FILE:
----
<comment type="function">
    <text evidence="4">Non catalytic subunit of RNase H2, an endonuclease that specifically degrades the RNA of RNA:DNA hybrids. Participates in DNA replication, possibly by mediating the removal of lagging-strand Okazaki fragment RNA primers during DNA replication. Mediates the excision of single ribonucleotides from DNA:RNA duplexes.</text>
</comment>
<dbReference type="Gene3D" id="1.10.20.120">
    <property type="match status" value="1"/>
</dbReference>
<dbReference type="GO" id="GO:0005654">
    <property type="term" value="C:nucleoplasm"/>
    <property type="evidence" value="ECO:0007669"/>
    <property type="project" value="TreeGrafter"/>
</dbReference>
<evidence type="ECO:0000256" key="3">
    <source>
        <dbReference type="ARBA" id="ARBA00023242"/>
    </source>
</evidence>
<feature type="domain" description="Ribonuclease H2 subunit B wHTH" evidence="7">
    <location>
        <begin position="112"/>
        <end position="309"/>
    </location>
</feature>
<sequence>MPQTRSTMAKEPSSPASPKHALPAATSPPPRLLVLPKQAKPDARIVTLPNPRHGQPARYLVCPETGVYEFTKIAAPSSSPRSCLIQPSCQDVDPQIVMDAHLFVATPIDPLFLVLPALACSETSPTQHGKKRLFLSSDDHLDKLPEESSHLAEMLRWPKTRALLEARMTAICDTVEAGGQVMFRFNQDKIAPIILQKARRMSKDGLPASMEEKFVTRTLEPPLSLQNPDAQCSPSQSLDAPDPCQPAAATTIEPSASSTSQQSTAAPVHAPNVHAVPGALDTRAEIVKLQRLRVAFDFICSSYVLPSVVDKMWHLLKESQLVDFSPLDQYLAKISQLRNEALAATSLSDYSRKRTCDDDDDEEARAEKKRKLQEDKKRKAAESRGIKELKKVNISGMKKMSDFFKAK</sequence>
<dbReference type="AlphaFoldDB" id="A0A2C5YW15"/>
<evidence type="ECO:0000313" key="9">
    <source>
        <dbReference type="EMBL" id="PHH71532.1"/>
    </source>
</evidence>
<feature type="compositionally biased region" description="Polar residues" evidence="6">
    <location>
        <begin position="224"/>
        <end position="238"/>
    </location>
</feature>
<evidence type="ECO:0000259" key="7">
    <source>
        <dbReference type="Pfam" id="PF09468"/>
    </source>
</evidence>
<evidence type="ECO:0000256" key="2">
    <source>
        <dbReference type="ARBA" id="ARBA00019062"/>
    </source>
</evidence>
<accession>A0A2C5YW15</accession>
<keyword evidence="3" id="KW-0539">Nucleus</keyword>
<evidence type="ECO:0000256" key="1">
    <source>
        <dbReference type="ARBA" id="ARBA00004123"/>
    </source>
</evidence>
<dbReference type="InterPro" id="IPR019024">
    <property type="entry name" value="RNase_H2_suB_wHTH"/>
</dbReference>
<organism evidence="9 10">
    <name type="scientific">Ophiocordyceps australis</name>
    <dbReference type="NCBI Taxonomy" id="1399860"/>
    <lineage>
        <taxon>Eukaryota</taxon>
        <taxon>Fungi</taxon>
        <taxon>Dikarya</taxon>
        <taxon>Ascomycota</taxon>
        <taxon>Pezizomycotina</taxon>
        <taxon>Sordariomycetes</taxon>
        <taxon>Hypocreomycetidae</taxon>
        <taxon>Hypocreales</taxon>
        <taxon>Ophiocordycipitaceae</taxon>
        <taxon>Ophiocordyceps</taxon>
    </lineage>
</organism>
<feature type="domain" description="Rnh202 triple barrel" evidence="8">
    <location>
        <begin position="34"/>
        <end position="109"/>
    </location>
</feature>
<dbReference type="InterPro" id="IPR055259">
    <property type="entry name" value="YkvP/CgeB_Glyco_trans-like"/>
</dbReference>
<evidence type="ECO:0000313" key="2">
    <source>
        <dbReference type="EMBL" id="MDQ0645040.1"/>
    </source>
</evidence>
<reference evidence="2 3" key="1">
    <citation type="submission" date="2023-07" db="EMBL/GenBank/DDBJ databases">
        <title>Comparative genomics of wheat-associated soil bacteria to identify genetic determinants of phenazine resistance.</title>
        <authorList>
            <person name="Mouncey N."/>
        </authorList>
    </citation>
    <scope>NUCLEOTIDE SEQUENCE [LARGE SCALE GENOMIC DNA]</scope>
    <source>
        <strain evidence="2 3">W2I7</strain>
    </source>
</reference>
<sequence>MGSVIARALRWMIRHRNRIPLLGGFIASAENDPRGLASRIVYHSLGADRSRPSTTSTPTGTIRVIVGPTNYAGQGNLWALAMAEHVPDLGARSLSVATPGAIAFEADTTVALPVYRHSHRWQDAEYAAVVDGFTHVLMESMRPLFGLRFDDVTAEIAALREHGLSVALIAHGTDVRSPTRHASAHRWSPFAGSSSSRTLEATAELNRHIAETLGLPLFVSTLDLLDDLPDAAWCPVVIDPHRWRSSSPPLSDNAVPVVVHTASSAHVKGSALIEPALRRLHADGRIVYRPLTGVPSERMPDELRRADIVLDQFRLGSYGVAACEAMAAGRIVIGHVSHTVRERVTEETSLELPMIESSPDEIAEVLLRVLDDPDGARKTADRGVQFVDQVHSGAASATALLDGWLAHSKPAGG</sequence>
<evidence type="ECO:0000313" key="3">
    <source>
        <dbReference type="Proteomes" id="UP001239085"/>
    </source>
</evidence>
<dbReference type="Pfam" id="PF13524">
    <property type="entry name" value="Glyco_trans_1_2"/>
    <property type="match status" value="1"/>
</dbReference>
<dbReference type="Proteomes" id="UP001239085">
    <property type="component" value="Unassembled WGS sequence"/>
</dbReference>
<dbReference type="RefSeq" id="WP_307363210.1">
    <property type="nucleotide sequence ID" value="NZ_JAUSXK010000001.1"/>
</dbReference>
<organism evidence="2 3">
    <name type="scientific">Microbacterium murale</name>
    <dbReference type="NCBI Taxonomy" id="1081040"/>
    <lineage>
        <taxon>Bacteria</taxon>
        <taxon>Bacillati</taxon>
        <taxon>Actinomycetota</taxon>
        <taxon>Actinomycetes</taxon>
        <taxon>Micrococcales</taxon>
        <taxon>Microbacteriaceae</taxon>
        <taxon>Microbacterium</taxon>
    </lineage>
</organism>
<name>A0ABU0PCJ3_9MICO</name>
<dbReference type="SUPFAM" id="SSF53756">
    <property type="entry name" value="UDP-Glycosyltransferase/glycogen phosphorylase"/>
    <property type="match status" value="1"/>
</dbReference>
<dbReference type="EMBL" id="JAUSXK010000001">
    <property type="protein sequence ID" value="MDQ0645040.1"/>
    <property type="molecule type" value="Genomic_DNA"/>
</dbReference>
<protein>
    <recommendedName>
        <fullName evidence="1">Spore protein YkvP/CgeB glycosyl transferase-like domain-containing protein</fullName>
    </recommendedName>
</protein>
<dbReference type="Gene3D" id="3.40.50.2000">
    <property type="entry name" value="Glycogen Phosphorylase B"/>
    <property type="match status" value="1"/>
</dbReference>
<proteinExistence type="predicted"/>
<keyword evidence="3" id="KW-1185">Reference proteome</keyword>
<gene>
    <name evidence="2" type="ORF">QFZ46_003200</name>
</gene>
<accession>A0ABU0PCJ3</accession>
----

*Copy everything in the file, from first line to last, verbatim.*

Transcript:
<comment type="function">
    <text evidence="4">Non catalytic subunit of RNase H2, an endonuclease that specifically degrades the RNA of RNA:DNA hybrids. Participates in DNA replication, possibly by mediating the removal of lagging-strand Okazaki fragment RNA primers during DNA replication. Mediates the excision of single ribonucleotides from DNA:RNA duplexes.</text>
</comment>
<dbReference type="Gene3D" id="1.10.20.120">
    <property type="match status" value="1"/>
</dbReference>
<dbReference type="GO" id="GO:0005654">
    <property type="term" value="C:nucleoplasm"/>
    <property type="evidence" value="ECO:0007669"/>
    <property type="project" value="TreeGrafter"/>
</dbReference>
<evidence type="ECO:0000256" key="3">
    <source>
        <dbReference type="ARBA" id="ARBA00023242"/>
    </source>
</evidence>
<feature type="domain" description="Ribonuclease H2 subunit B wHTH" evidence="7">
    <location>
        <begin position="112"/>
        <end position="309"/>
    </location>
</feature>
<sequence>MPQTRSTMAKEPSSPASPKHALPAATSPPPRLLVLPKQAKPDARIVTLPNPRHGQPARYLVCPETGVYEFTKIAAPSSSPRSCLIQPSCQDVDPQIVMDAHLFVATPIDPLFLVLPALACSETSPTQHGKKRLFLSSDDHLDKLPEESSHLAEMLRWPKTRALLEARMTAICDTVEAGGQVMFRFNQDKIAPIILQKARRMSKDGLPASMEEKFVTRTLEPPLSLQNPDAQCSPSQSLDAPDPCQPAAATTIEPSASSTSQQSTAAPVHAPNVHAVPGALDTRAEIVKLQRLRVAFDFICSSYVLPSVVDKMWHLLKESQLVDFSPLDQYLAKISQLRNEALAATSLSDYSRKRTCDDDDDEEARAEKKRKLQEDKKRKAAESRGIKELKKVNISGMKKMSDFFKAK</sequence>
<dbReference type="AlphaFoldDB" id="A0A2C5YW15"/>
<evidence type="ECO:0000313" key="9">
    <source>
        <dbReference type="EMBL" id="PHH71532.1"/>
    </source>
</evidence>
<feature type="compositionally biased region" description="Polar residues" evidence="6">
    <location>
        <begin position="224"/>
        <end position="238"/>
    </location>
</feature>
<evidence type="ECO:0000259" key="7">
    <source>
        <dbReference type="Pfam" id="PF09468"/>
    </source>
</evidence>
<evidence type="ECO:0000256" key="2">
    <source>
        <dbReference type="ARBA" id="ARBA00019062"/>
    </source>
</evidence>
<accession>A0A2C5YW15</accession>
<keyword evidence="3" id="KW-0539">Nucleus</keyword>
<evidence type="ECO:0000256" key="1">
    <source>
        <dbReference type="ARBA" id="ARBA00004123"/>
    </source>
</evidence>
<dbReference type="InterPro" id="IPR019024">
    <property type="entry name" value="RNase_H2_suB_wHTH"/>
</dbReference>
<organism evidence="9 10">
    <name type="scientific">Ophiocordyceps australis</name>
    <dbReference type="NCBI Taxonomy" id="1399860"/>
    <lineage>
        <taxon>Eukaryota</taxon>
        <taxon>Fungi</taxon>
        <taxon>Dikarya</taxon>
        <taxon>Ascomycota</taxon>
        <taxon>Pezizomycotina</taxon>
        <taxon>Sordariomycetes</taxon>
        <taxon>Hypocreomycetidae</taxon>
        <taxon>Hypocreales</taxon>
        <taxon>Ophiocordycipitaceae</taxon>
        <taxon>Ophiocordyceps</taxon>
    </lineage>
</organism>
<feature type="domain" description="Rnh202 triple barrel" evidence="8">
    <location>
        <begin position="34"/>
        <end position="109"/>
    </location>
</feature>
<dbReference type="InterPro" id="IPR055259">
    <property type="entry name" value="YkvP/CgeB_Glyco_trans-like"/>
</dbReference>
<evidence type="ECO:0000313" key="2">
    <source>
        <dbReference type="EMBL" id="MDQ0645040.1"/>
    </source>
</evidence>
<reference evidence="2 3" key="1">
    <citation type="submission" date="2023-07" db="EMBL/GenBank/DDBJ databases">
        <title>Comparative genomics of wheat-associated soil bacteria to identify genetic determinants of phenazine resistance.</title>
        <authorList>
            <person name="Mouncey N."/>
        </authorList>
    </citation>
    <scope>NUCLEOTIDE SEQUENCE [LARGE SCALE GENOMIC DNA]</scope>
    <source>
        <strain evidence="2 3">W2I7</strain>
    </source>
</reference>
<sequence>MGSVIARALRWMIRHRNRIPLLGGFIASAENDPRGLASRIVYHSLGADRSRPSTTSTPTGTIRVIVGPTNYAGQGNLWALAMAEHVPDLGARSLSVATPGAIAFEADTTVALPVYRHSHRWQDAEYAAVVDGFTHVLMESMRPLFGLRFDDVTAEIAALREHGLSVALIAHGTDVRSPTRHASAHRWSPFAGSSSSRTLEATAELNRHIAETLGLPLFVSTLDLLDDLPDAAWCPVVIDPHRWRSSSPPLSDNAVPVVVHTASSAHVKGSALIEPALRRLHADGRIVYRPLTGVPSERMPDELRRADIVLDQFRLGSYGVAACEAMAAGRIVIGHVSHTVRERVTEETSLELPMIESSPDEIAEVLLRVLDDPDGARKTADRGVQFVDQVHSGAASATALLDGWLAHSKPAGG</sequence>
<evidence type="ECO:0000313" key="3">
    <source>
        <dbReference type="Proteomes" id="UP001239085"/>
    </source>
</evidence>
<dbReference type="Pfam" id="PF13524">
    <property type="entry name" value="Glyco_trans_1_2"/>
    <property type="match status" value="1"/>
</dbReference>
<dbReference type="Proteomes" id="UP001239085">
    <property type="component" value="Unassembled WGS sequence"/>
</dbReference>
<dbReference type="RefSeq" id="WP_307363210.1">
    <property type="nucleotide sequence ID" value="NZ_JAUSXK010000001.1"/>
</dbReference>
<organism evidence="2 3">
    <name type="scientific">Microbacterium murale</name>
    <dbReference type="NCBI Taxonomy" id="1081040"/>
    <lineage>
        <taxon>Bacteria</taxon>
        <taxon>Bacillati</taxon>
        <taxon>Actinomycetota</taxon>
        <taxon>Actinomycetes</taxon>
        <taxon>Micrococcales</taxon>
        <taxon>Microbacteriaceae</taxon>
        <taxon>Microbacterium</taxon>
    </lineage>
</organism>
<name>A0ABU0PCJ3_9MICO</name>
<dbReference type="SUPFAM" id="SSF53756">
    <property type="entry name" value="UDP-Glycosyltransferase/glycogen phosphorylase"/>
    <property type="match status" value="1"/>
</dbReference>
<dbReference type="EMBL" id="JAUSXK010000001">
    <property type="protein sequence ID" value="MDQ0645040.1"/>
    <property type="molecule type" value="Genomic_DNA"/>
</dbReference>
<protein>
    <recommendedName>
        <fullName evidence="1">Spore protein YkvP/CgeB glycosyl transferase-like domain-containing protein</fullName>
    </recommendedName>
</protein>
<dbReference type="Gene3D" id="3.40.50.2000">
    <property type="entry name" value="Glycogen Phosphorylase B"/>
    <property type="match status" value="1"/>
</dbReference>
<proteinExistence type="predicted"/>
<keyword evidence="3" id="KW-1185">Reference proteome</keyword>
<gene>
    <name evidence="2" type="ORF">QFZ46_003200</name>
</gene>
<accession>A0ABU0PCJ3</accession>